The Head of Development Discusses Strategy

Yoichi Egawa


Optimal management resource allocation for creating superior brands loved worldwide

Yoichi Egawa

Director and Executive Corporate Officer in charge of Development Divisions and Pachinko & Pachislo Business Divisions of the Company

Optimal management resource allocation for creating superior brands loved worldwide

Yoichi Egawa

Director and Executive Corporate Officer in charge of Development Divisions and Pachinko & Pachislo Business Divisions of the Company

Strategy and Strengths

Home video game software sales trends (units in ten thousands)

Overall development policy

Our employees’ passion and dedication to craftsmanship along with data-driven, user-focused strategies, have enabled us to achieve 10 consecutive years of operating income growth and our highest-ever sales volume, despite the rapidly evolving game market.

The starting point to achieving our medium-term management goal of increasing operating income by 10% each fiscal year is the strategic allocation of development resources. We analyze sales information and marketing data from each division, consider which of our major IPs to release, including series such as Resident Evil and Monster Hunter, and then allocate funds, human resources, technology, and equipment accordingly. The current game creation process can involve a team of 100 to 300 creators, grouped by their specializations, all working to create a single title over several years, necessitating clear-cut decision making. Following our plans, we strive for optimally-timed releases of worldclass quality titles.

In recent years, digital sales have become the mainstream channel for game software sales, from downloading content to making payments online. We also focus our operations on sustaining customer satisfaction, such as with regular events and by distributing additional content. Our aim is to be the world’s number one game content company, capitalizing on both our proprietary IPs and talented employees, who have inherited Capcom’s DNA.

Development strategy

Based on our medium-term management plan, we are working to expand sales globally by developing both new entries in our existing series and all-new IPs, while also leveraging current technology to evolve and remake past titles in popular series. Street Fighter 6 was released in June 2023 and represents one of Capcom’s most iconic IPs. The series marked its 35th anniversary in 2022 and is also a brand that I was once personally involved with as a developer. With cumulative sales of the series exceeding 50 million copies, Street Fighter has become the driving force in the versus fighting genre in eSports and is contributing to Capcom’s increased name recognition.

In July 2023, we launched a completely new IP called Exoprimal, an online team-based action game. Exoprimal will plant the seeds for the next generation of our games, expanding the possibilities of cross-play, which allows team and head-to-head action across different hardware. I feel that these new initiatives will help to motivate our talent and revitalize our development teams.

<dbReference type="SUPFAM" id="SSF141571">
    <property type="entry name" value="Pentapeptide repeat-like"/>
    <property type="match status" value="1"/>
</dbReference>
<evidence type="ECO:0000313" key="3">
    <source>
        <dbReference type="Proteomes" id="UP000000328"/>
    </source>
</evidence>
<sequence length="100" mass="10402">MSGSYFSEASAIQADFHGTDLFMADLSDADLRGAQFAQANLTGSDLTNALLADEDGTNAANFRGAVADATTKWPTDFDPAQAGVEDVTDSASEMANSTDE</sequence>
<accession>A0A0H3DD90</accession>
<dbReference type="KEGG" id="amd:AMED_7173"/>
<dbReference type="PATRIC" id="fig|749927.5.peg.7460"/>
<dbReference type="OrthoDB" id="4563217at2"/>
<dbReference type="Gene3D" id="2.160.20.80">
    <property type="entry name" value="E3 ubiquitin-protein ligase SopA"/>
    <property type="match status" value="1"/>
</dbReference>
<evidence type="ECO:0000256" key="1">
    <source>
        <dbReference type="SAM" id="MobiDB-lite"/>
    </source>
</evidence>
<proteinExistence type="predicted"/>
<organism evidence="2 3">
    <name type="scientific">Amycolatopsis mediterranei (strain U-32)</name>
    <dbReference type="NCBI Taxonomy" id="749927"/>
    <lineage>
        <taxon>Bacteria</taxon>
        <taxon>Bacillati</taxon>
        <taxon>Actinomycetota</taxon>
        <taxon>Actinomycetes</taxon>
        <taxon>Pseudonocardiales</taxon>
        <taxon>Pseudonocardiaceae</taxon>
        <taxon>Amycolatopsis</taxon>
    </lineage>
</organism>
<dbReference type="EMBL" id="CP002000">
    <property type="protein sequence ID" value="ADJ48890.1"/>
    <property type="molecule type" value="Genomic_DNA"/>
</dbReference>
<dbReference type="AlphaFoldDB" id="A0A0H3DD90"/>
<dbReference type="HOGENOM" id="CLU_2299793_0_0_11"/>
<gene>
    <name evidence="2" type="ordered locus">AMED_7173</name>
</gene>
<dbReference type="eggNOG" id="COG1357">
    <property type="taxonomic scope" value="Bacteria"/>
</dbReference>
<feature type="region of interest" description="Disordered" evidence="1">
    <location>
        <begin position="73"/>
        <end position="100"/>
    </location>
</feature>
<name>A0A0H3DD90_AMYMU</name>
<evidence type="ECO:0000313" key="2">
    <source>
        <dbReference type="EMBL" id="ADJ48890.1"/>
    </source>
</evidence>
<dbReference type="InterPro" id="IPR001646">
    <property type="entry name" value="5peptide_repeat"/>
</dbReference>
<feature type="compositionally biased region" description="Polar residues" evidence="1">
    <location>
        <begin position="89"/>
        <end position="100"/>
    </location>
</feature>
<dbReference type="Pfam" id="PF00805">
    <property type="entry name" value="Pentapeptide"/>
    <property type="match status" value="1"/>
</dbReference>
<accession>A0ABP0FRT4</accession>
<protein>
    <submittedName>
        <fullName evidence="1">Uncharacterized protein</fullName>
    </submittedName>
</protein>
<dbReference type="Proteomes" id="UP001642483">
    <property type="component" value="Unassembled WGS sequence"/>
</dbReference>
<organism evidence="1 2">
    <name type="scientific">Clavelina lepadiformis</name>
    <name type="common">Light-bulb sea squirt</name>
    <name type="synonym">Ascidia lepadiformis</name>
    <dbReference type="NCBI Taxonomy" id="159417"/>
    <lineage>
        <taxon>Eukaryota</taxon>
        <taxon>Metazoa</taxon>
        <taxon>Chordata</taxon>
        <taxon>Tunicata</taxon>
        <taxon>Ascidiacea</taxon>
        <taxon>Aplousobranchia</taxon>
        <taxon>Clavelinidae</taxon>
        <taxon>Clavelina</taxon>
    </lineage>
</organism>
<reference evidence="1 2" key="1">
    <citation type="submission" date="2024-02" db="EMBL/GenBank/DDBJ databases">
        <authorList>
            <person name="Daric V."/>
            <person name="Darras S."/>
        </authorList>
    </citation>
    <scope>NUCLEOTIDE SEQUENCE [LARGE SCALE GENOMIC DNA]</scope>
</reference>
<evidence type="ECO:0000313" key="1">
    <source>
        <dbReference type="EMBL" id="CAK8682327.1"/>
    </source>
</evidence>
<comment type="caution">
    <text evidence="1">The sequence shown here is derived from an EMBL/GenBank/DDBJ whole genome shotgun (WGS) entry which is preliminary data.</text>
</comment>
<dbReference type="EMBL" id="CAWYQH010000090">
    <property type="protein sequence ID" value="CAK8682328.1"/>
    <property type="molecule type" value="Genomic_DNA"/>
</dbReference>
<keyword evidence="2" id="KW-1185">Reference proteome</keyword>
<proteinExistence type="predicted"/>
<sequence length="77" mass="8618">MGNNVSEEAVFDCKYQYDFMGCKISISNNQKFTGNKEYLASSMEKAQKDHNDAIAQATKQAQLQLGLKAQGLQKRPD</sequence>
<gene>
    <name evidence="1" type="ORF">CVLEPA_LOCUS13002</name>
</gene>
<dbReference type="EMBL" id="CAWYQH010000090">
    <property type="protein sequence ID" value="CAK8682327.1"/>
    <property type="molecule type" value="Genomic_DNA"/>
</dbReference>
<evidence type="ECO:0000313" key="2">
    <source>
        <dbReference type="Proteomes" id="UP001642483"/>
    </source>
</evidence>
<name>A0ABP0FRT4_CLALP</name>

Creating games demands quality, speed, and efficiency. This is made possible by RE ENGINE, our proprietary game development engine. RE ENGINE not only drives efficient development, but also maximizes performance on each platform, enabling high-quality game development while supporting cutting-edge technologies such as VR. We further aim to shorten development times and improve game quality by upgrading our facilities, such as with our newly opened Creative Studio.

Cooperative Development Divisions

Our development divisions are currently staffed by approximately 2,500 people. We are able to optimize the increasingly larger and more time-consuming process of game development by coordinating between our divisions, which are not limited to Development Division 1 and Division 2, where games are created, but also include divisions that carry out fundamental technical research, multifaceted support, and quality control. As exemplified by Resident Evil in Division 1, and Monster Hunter and Street Fighter in Division 2, we create unique worlds and produce content that resonates globally with a development style that fully capitalizes on the characteristics of each division. Along with RE ENGINE, this development environment is optimized for each title and enables us to pursue the high quality standards demanded by our creative teams.

In addition to quality control, such as content bug checks, we are improving efficiency, including by utilizing discriminatory AI to carry out trademark-related checks. At the same time, we are carefully examining the possibilities and risks inherent in generative AI, which has been a hot topic recently.

Training developpers

People stand at the core of game development. Since 2013, when we decided to focus on in-house development, we have actively hired more than 100 developers every year. Many applicants are attracted by our brands, and there are cases where they apply from completely different industries. This diversification of talent enriches the foundation for game development.

Newly hired younger employees are assigned to practical training to master on-site know-how and skills so that they can quickly play an active role. To ensure development teams can share in management’s perspective, we have introduced initiatives such as holding dialogues with management through company briefings, as well as performance-linked bonuses, and a stock-based remuneration system. We stand committed to enhancing our work environment and systems to enable individuals to maximize their abilities and work with a sense of satisfaction and ambition.

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